In terms of its biological development, this species is a real jellyfish that progresses from the juvenile polyp stage to the adult medusa stage. In their polyp stage, jellyfish may survive for up to five years, while in their medusa stage, they can live for up to two years.
- They, like the majority of jellyfish, consume zooplankton, which is an essential animal for the functioning of all aquatic ecosystems.
- They are generally salt resistant, although low salinities may have a detrimental impact on the species.
- These jellyfish thrive in warm temperatures; however, low salinities may have a negative effect on the species.
These jellyfish experience a loss of their zooxanthellae, which are symbiotic algae, when the salinity of their environment is low. Photosynthesis is the process by which zooxanthellae convert nutrients that are not essential to the jellyfish into energy that may then be used by the jellyfish.
- Some species of jellyfish do not have symbiotic algae, and when low salinity conditions cause the zooxanthellae to be destroyed, it diminishes the jellyfish’s capacity to thrive in seas that are deficient in nutrients.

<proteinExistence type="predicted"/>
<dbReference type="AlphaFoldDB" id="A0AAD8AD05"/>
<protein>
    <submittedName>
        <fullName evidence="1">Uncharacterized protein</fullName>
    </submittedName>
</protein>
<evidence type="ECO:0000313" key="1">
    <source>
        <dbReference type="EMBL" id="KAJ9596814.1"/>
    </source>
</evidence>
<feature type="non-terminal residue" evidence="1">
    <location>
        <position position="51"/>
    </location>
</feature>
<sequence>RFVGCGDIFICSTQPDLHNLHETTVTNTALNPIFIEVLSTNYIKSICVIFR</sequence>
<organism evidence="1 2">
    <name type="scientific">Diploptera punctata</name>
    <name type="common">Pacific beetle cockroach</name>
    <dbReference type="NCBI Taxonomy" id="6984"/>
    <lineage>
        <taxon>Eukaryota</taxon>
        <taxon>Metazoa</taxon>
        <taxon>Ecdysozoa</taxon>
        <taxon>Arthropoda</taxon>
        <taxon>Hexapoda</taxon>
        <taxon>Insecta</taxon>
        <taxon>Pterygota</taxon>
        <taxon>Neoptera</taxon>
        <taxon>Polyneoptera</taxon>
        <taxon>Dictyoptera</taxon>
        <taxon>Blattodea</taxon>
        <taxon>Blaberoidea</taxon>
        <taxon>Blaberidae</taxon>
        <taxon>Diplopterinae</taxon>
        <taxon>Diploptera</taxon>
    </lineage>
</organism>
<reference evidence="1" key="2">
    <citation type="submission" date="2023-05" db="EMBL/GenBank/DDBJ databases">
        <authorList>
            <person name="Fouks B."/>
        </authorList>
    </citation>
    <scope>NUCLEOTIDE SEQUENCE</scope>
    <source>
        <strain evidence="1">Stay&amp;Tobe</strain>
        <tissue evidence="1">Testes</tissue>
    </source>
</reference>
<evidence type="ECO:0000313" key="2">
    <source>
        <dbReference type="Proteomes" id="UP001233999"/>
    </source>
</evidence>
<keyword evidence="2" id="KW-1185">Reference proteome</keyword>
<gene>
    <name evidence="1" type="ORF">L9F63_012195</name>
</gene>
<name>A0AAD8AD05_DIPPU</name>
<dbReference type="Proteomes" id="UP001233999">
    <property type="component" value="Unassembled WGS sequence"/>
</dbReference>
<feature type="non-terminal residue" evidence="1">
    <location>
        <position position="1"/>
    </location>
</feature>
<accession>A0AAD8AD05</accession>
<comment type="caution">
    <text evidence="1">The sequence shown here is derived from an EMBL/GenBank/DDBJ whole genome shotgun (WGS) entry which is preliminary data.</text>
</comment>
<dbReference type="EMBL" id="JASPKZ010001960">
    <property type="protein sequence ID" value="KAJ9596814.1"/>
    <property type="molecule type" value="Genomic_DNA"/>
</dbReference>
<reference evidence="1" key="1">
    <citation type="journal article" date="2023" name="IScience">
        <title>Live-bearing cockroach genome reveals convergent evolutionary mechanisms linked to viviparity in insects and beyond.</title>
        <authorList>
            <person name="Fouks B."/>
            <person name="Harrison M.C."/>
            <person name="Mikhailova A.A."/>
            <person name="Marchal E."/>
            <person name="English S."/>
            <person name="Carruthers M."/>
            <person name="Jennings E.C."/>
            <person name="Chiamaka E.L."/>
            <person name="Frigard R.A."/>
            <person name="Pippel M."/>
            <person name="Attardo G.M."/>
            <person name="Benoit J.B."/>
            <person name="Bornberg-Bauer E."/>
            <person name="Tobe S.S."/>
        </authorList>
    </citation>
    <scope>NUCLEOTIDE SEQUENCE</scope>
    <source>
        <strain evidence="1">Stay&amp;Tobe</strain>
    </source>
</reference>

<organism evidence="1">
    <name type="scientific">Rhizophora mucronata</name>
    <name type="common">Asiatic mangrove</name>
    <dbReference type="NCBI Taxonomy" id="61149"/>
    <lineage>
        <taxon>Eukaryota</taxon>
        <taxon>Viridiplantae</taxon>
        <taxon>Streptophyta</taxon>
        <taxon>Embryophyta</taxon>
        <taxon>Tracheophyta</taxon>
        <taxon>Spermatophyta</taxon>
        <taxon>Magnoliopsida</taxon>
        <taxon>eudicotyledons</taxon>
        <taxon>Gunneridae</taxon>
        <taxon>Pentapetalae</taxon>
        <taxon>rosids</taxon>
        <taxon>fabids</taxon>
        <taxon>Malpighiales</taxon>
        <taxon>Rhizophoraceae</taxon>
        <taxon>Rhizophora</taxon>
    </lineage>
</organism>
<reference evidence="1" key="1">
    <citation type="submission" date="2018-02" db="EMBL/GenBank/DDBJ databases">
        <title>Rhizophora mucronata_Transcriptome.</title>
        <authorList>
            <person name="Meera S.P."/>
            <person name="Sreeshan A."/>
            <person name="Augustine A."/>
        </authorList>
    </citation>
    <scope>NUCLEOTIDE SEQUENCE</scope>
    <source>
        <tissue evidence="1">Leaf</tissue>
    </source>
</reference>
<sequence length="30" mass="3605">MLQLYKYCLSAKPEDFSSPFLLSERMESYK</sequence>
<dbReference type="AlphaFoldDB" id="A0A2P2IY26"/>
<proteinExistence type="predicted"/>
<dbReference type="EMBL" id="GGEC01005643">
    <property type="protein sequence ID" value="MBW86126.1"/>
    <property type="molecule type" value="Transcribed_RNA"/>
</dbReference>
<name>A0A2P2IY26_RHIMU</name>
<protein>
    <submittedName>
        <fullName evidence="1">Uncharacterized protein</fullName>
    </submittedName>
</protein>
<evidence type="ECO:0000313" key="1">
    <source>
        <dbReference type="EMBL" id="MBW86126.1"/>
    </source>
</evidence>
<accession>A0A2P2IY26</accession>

- They only have a moderately painful sting, and their venom is not poisonous nor dangerous to humans in any way.
However, because of their capacity to consume enormous quantities of zooplankton, they pose a danger to the ecosystems that live in the water column all over the planet.
Where do Australian spotted jellyfish live?
A Table of Distributions
|-New South Wales||Present||Native|
|Atlantic – Western Central||Present||Introduced|
Where does the white spotted jellyfish live?
White-spotted jellyfish are reported to have established colonies in Hawaii, Puerto Rico, the Gulf of Mexico, Brazil, and most recently in the Mediterranean Sea.
What is the scientific name for a spotted jellyfish?
Scientific name: Phyllorhiza punctata.